Rafael Nadal believes he will eventually look back fondly on matching Roger Federer and Novak Djokovic for equal second most year-end number one rankings.

Federer's win over Djokovic at the ATP Finals on Thursday ensured Nadal would end the year as world number one for the fifth time in his career.

The three greats are alongside Jimmy Connors on that tally, while only Pete Sampras (six) has achieved it more often.

Nadal, 33, said it was an achievement he would eventually be proud of.

"At some point for me, it's something that gives me great personal satisfaction," the 19-time grand slam champion told a news conference.

"To have the chance to equal both of them [Federer and Djokovic] after missing a couple of years for injuries means a lot.

"I remember 2012 for example, I had been playing great and I had been in a position that I think I was playing great, after winning Roland Garros I had to stop for eight months for my knee. Then in 2009 something similar happened.

"So, a couple of years I had been there but because of physical issues I was not able to fight for it. To have this trophy with me means a lot and of course it's a great achievement."

Nadal edged Stefanos Tsitsipas at the ATP Finals on Friday, but the Spanish great was eliminated after Alexander Zverev's win over Daniil Medvedev later in the day.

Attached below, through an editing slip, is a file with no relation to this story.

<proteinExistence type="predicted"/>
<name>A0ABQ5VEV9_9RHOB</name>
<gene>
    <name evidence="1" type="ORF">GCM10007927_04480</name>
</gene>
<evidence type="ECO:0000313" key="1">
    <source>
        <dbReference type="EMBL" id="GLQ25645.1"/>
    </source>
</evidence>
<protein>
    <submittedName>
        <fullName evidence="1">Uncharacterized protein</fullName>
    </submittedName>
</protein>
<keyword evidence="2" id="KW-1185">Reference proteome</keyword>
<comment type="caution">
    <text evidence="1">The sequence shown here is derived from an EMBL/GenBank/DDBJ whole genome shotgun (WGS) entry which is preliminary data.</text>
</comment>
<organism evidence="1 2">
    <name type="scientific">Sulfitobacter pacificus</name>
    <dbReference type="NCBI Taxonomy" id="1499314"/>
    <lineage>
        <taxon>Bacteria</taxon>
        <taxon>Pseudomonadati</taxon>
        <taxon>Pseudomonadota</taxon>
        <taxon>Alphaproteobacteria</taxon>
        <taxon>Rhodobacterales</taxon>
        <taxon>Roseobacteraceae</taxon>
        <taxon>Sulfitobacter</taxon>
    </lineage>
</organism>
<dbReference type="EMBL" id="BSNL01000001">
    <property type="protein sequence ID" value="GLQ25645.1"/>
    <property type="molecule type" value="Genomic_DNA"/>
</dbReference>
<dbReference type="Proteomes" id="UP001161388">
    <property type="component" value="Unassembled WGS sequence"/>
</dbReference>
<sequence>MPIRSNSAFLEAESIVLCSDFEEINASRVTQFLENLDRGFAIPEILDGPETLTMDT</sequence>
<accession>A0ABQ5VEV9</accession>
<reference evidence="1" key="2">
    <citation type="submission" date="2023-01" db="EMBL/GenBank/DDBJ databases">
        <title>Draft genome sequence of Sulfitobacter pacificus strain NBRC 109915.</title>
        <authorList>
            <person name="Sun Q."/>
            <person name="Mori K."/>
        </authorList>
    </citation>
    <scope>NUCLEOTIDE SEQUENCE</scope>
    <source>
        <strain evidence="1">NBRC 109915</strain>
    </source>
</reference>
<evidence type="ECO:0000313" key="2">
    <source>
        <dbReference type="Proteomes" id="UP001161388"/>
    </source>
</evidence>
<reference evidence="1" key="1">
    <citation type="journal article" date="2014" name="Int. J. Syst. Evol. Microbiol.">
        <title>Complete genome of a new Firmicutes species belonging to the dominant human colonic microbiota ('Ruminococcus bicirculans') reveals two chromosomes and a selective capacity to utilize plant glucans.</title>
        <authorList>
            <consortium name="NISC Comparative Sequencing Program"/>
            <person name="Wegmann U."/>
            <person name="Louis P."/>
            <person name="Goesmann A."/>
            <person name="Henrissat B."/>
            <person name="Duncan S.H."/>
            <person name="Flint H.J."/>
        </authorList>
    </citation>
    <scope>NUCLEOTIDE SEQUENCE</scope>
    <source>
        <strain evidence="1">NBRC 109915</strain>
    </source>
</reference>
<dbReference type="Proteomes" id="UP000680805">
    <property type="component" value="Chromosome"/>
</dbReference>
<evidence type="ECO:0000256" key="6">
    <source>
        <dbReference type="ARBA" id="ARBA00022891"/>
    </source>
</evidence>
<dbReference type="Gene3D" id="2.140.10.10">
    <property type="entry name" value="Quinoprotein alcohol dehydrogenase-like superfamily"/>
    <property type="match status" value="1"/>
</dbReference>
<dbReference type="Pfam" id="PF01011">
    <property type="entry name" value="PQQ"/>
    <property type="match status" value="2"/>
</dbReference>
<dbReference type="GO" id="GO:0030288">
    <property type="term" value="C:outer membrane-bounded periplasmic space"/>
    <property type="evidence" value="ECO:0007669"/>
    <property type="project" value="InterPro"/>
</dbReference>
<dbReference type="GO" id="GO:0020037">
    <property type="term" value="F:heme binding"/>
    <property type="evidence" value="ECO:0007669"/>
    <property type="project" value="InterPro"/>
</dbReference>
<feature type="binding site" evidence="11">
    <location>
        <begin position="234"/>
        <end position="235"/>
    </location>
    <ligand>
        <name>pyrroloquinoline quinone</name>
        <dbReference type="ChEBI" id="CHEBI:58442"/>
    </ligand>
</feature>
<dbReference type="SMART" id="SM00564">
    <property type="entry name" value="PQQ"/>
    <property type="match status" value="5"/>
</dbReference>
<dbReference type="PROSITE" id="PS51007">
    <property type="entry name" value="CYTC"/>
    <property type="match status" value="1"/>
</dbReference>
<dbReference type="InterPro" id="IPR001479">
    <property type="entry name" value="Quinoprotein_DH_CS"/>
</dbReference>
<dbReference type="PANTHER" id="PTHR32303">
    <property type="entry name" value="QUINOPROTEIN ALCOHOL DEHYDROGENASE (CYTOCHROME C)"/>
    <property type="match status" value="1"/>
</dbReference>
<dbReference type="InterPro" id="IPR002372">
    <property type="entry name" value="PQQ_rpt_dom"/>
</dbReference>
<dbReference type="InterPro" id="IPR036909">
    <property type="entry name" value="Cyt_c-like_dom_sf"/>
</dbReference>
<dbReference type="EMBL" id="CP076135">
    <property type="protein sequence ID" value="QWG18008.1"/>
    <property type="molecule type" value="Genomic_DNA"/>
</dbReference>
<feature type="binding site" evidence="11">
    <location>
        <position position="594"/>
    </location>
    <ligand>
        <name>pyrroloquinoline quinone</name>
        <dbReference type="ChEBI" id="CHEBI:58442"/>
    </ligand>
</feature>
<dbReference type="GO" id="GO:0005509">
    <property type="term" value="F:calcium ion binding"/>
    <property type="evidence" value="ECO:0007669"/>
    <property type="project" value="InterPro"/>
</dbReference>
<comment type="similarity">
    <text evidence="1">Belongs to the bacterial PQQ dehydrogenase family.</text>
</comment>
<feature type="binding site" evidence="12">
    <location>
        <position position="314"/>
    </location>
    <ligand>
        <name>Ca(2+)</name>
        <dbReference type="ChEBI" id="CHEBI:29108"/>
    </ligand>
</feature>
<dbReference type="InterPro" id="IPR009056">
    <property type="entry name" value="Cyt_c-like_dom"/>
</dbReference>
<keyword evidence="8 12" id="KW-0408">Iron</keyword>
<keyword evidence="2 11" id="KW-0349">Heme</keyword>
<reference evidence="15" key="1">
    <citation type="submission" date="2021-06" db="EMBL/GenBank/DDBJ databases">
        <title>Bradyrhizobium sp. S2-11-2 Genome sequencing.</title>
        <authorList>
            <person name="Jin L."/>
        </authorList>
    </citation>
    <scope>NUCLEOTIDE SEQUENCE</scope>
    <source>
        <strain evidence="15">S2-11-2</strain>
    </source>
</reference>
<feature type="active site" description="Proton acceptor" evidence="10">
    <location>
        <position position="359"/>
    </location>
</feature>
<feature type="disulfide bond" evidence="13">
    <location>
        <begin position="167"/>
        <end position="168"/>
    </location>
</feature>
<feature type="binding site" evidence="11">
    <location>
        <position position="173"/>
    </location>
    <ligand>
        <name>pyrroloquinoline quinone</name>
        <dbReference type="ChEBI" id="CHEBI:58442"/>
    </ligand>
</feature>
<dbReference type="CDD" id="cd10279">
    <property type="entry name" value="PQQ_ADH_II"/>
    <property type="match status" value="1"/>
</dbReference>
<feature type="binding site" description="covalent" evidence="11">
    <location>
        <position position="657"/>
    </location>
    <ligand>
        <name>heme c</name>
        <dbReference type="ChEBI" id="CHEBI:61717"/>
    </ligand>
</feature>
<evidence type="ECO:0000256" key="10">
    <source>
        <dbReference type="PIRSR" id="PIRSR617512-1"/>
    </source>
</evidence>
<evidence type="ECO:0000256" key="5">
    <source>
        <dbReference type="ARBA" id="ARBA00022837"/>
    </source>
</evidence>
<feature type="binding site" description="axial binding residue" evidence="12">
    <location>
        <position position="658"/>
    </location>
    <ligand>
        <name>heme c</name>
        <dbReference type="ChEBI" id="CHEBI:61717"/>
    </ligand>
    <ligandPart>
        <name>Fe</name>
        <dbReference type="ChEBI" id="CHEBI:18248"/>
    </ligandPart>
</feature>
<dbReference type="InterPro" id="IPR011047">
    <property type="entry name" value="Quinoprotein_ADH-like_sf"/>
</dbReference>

Winner of the French Open and US Open this year, Nadal said being number one at year's end had not been a target.

"Number one was not the main goal for me. I will not follow the number one, I was going to do my normal calendar because you have to make decisions to try to play as long as possible in order to fight for the number one," he said.

"Our decision is to try to do things to play as long as possible so that's why I tried to do the conservative calendar in terms of saving the body.

"But the thing is when I've been playing, I've been playing very well. I achieved almost every single time the last rounds of every tournament. That's why it's put me in a position that I am where I am today, having this trophy with me.

"Of course, after winning the US Open I put myself in a position that it can be a chance to be there, but of course having the rivals I have in front, anything is possible."

Novak Djokovic hopes to play at the Davis Cup Finals despite admitting he felt a "pretty sharp" pain in his elbow against Roger Federer on Thursday.

Djokovic failed to reach the last four at the ATP Finals after suffering a 6-4 6-3 defeat to Federer in London.

The Serbian 16-time grand slam champion was again troubled by his elbow, a worry ahead of the Davis Cup Finals beginning in Madrid on Monday.

"I hope it's nothing that will really unable me to play Madrid. The pain was pretty sharp, but I could play the rest of the match," Djokovic told a news conference.

"If I had something really serious I think I wouldn't be able to hold the racquet so it wasn't, it was probably just an awkward, quick movement that I did, but it did not impose any form of issues later on."

Djokovic suffered his first loss to Federer since 2015, the result handing Rafael Nadal the year-end number one ranking.